Asked whether Twitter is worried that Turkey might be misusing the tool to silence journalists, Crowell told CPJ, “We are obviously concerned about it to the extent we go to court to challenge it.”

It is rare, however, for Turkish courts to accept Twitter’s legal objections. Between 2014 and 2017, they accepted less than 3 percent, according to Twitter’s transparency reports.

Getting a court order to censor journalists is not a hard task in Turkey which, according to CPJ research, is the world’s worst jailer of journalists. Human Rights Watch said in 2014 that “Turkish courts have tended to accede to government requests to block websites with apparent minimal, if any, scrutiny.”

The country’s court system has also been criticized by the Council of Europe Venice Commission. In an opinion on Turkey’s peace judgeships, which rule on cases of internet blocking via a “horizontal process” in which appeals are heard by other peace judges rather than higher courts, the commission found courts could be “capable of becoming an instrument of oppression.” It found that peace judges, who gained new powers under the state of emergency, were burdened with ruling on traffic offenses, in addition to more pressing cases. The judges “rubberstamp all administrative bans, basically converting them into court orders,” Sözeri said.

Court documents viewed by CPJ show how an Ankara court in August 2016 ordered Bilici’s Twitter account, which has over 210,000 followers, to be blocked for “promoting terrorism, violence, and threatening national security and public order.” The order, made under law 5651 that regulates internet publications, specifies tens of other websites and Twitter accounts, including those of journalist Celil Sağır, who is also in exile, and jailed journalist Hanım Büşra Erdal. Sağır had four of his Twitter accounts blocked in Turkey between 2014 and 2016.

Amendments to law 5651 in 2014 gave authorities power to block sites without a court order. Google transparency reports show that since the amendments came into effect, the majority of removal requests came from judicial rather than executive orders.

Law 5651 is “a very fast-track system [to block content] with almost no checks,” Sözeri said.

Erkan Saka, an assistant professor at the School of Communication at Istanbul Bilgi University who met with Twitter during its meetings with members of Turkish civil society and the private sector in 2014, said that “without being blocked, [some Turkish users] stopped tweeting or…went underground, [as they are] frightened to speak out.”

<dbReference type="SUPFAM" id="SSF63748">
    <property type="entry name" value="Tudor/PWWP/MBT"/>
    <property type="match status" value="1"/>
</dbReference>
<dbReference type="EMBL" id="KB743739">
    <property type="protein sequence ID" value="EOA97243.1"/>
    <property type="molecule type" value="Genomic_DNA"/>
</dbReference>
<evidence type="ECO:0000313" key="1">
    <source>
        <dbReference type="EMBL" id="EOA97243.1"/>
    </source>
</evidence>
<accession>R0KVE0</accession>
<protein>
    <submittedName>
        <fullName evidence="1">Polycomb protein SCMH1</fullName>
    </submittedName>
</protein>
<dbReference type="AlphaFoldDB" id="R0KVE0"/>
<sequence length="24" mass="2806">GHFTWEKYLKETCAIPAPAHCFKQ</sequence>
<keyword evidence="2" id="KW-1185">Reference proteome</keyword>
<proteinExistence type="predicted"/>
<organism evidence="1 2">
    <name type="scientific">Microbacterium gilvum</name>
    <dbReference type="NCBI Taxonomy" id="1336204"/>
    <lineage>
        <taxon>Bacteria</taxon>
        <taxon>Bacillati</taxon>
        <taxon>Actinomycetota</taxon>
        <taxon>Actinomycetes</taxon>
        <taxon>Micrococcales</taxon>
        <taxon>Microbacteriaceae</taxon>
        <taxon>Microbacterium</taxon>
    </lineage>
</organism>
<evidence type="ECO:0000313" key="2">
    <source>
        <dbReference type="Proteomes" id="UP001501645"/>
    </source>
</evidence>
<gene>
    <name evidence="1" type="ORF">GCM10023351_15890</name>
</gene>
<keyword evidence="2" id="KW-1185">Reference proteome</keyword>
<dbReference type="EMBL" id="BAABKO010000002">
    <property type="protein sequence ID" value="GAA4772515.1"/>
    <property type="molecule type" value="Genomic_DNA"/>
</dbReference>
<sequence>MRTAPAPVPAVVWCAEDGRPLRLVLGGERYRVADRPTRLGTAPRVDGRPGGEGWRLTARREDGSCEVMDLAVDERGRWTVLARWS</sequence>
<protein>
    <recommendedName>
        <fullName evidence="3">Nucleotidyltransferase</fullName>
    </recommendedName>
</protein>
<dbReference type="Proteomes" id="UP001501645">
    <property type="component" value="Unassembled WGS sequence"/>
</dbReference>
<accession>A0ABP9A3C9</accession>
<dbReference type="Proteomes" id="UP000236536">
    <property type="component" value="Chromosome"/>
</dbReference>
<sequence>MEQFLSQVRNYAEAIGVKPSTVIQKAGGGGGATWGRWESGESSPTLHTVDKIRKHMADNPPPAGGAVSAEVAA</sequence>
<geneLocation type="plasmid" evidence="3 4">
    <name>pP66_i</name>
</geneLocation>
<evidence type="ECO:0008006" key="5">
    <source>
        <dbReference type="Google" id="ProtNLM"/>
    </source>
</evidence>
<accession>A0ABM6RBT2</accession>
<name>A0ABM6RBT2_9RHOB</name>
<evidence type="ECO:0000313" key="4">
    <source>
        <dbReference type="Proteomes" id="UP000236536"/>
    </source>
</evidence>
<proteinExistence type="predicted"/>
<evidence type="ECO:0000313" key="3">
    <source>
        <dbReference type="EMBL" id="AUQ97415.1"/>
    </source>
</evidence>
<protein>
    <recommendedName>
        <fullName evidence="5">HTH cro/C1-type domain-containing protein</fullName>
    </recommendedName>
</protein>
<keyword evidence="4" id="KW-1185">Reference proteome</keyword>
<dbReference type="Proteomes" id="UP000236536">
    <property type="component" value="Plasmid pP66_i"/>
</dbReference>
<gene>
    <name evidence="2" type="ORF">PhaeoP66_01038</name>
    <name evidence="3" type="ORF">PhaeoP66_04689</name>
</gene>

Twitter, Facebook, Blogger, and YouTube are not the only social media sites affected by Turkey’s crackdown through legal demands. Between July and December 2016, 75 of the 96 government takedown requests reported by Tumblr in its transparency reports came from the Turkish government, affecting 144 blogs. Tumblr complied in 16 percent of cases.

“After Gezi, internet blocking was intensified by legal measures, but also beyond legal measures, there were political trolls, and more technical measures like centralized governance of the internet, centralized filtering system, internet throttling, and most likely deep packet inspection-based surveillance,” said Saka, referring to the nationwide Gezi park protests in 2013.

In his U.N. report on regulation of user-generated online content published earlier this year, David Kaye, the U.N. special rapporteur on the promotion and protection of the right to freedom of opinion and expression, recommended that “companies should recognize that the authoritative global standard for ensuring freedom of expression on their platforms is human rights law, not the varying laws of states or their own private interests.”

Crowell told CPJ that Twitter already incorporates these considerations.

Bilici said that the international community, including tech companies like Twitter, need to stand with the Turkish people, not the government. “I expect from all my colleagues in the democratic world to…remind themselves that Turkish people are struggling to turn back to democracy, and all the democratic world should support their aspirations.”